NZ Hops announces hop oil partnership

Brewers will soon be able to source New Zealand hop oils after NZ Hops announced a new partnership deal with UK-based Totally Natural Solutions (TNS).

TNS is a major producer of hop oils and while they use some New Zealand hops already the new deal will result in a greater range of NZ hops being converted to oils and packaged with NZ Hops branding.

The first part of the deal will see NZ Hops supply 10 tonnes of product that TNS will convert to hop extracts for sample packs. That volume represents just under 1 per cent of NZ Hops 2020 harvest which netted 1230 tonnes.

The second phase will be more specific with TNS creating a range of NZ Hops-branded oils.

“In what we’re calling generation one of the packaging design it’s about getting sample packs to brewers across Europe, the US and parts of Asia,” NZ Hops chief executive Craig Orr told Brews News.

“Generation two is a range of NZ Hops-branded packs, in 15ml, 100ml, 500ml and 1-litre bottles.”

Each of those packs will carry the NZ Hops logo and the name of the hop variety, including Nelson Sauvin, Moutere and Wai-iti.

Under the partnership, TNS will provide the process to create the oils as well as the sales platform. The hop oils will be available in New Zealand and Australia through Invita.

Orr said the partnership was about growing the NZ Hops brand globally.

“We’re creating a lot more value downstream for our growers and increasing our brand penetration globally. The big prize here is American and European markets,” he said.

“It’s an opportunity to leapfrog other hop producers – most are looking to do innovation and that’s something we’ve not necessarily done ourselves.

“At a science level we’ve created many hop varieties through our relationship with Plant & Food but we’ve never had a business model where we’ve joined and owned in the innovation.”

TNS was formed in 2013 by former Barth Haas director Colin Wilson.

“This is an exciting growth phase for us,” Wilson said in a statement.

“Forming a partnership with the leading hop cooperative in New Zealand, allows us to apply our know-how to their diverse and unique range of flavours and aromas. It’s a perfect marriage of technology, expertise and the finest quality raw material.”

Fractionation is a way of decoupling various hop components. The process can separate alpha acids, beta acids, essential oils and polyphenols. As a result, oils can be processed to create different products for bittering, flavour and aroma.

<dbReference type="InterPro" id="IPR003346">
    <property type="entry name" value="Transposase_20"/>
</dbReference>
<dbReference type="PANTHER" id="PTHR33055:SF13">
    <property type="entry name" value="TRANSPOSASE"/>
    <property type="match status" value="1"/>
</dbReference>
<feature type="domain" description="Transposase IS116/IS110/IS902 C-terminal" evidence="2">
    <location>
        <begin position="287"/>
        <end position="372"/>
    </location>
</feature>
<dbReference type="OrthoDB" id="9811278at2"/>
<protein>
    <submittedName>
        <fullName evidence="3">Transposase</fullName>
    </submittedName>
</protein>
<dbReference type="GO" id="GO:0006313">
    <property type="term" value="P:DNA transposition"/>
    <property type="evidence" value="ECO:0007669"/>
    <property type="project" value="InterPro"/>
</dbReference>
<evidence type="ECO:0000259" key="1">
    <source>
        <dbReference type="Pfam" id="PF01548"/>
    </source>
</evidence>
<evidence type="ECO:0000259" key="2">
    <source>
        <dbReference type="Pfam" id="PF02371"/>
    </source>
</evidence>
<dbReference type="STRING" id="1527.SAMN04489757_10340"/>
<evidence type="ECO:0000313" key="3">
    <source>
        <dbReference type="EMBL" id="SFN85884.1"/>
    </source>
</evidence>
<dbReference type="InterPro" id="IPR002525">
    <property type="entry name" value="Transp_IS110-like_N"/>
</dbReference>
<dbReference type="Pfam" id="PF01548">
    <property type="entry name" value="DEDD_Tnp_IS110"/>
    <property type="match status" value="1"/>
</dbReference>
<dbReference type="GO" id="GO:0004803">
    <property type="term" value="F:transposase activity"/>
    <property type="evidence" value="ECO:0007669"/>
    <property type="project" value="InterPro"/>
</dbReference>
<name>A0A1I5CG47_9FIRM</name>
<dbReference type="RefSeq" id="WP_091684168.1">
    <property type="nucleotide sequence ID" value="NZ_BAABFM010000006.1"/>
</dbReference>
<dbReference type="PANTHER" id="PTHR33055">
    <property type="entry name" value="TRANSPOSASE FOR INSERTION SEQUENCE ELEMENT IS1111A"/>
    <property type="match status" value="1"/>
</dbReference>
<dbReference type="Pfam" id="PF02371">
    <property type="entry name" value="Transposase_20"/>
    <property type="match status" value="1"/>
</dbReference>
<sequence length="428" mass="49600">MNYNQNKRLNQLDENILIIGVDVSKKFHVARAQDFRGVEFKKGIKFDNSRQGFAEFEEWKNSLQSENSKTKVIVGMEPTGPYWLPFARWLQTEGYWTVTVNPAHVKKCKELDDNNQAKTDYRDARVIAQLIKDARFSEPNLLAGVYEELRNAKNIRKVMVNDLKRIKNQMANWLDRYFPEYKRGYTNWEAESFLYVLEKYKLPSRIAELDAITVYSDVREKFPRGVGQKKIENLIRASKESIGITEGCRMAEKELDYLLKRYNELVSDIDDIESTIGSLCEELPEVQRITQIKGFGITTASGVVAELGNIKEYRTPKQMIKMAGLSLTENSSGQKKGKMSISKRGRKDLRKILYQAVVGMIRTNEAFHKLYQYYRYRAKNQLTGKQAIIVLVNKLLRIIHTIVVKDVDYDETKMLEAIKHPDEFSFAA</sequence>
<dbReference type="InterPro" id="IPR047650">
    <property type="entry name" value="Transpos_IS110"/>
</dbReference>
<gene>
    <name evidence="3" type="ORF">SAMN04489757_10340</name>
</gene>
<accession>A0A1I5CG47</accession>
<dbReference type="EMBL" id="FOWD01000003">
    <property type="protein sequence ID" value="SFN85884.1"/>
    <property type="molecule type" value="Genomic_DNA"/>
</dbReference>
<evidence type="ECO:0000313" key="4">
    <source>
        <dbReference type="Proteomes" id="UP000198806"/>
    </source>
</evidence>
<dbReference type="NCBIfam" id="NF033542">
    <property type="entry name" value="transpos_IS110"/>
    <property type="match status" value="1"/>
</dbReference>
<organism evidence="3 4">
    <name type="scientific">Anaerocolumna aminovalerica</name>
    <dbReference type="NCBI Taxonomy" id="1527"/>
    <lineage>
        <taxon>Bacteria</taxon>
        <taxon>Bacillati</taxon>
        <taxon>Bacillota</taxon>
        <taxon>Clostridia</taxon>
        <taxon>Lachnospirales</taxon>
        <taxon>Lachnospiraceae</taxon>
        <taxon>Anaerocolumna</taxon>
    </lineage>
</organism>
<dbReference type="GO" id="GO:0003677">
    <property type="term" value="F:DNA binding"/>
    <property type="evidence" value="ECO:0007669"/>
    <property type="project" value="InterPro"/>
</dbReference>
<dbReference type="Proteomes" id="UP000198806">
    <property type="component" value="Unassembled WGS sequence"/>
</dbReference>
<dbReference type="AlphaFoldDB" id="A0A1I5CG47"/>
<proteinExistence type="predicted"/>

There’s even an ability to further split oils into spicy and floral components.

“The process of extractionof the precious oils sees less waste in the overall hop, and the final products extend our market offering and ultimately the consumer experience of our hops. It’s a win-win,” Orr said.

Brewers generally use the hop oil extracts to improve intensity and consistency in flavours as well as altering a beer’s balance if need be.

Bruce Turner of Urbanaut Brewing is a convert to hop oil – especially as a complement to pellets – and it’s a key ingredient in their biggest selling beer in Australia.

“We first used hop oil in our entry for the Malthouse West Coast IPA challenge in 2019,” Turner said.

“I added hop oil to an already heavily hopped beer. It was tasting fantastic in tank but after a week in keg, it started taking on a sweaty/onion flavour.

“On the day of the event I pulled the beer as it wasn’t what I had planned as a WCIPA contender. After time in keg/can it mellowed and we released it as Montrose Hop Oil.

“Surprisingly this has been our best-selling beer in Australia so we’ve been rebrewing it for the last 14 months to keep up with demand,” he said.

“We’ll continue using hop oil, the flavour addition is very punchy and absolute, aroma contribution can be amazing but can also change in package. I’d recommending using hop oil in small doses with hop pellets and testing in small batches whenever possible.”

Orr said hop oils are also seen as a vital ingredient in low and no-alcohol beer as they can deliver the punch that’s needed without the bitterness.

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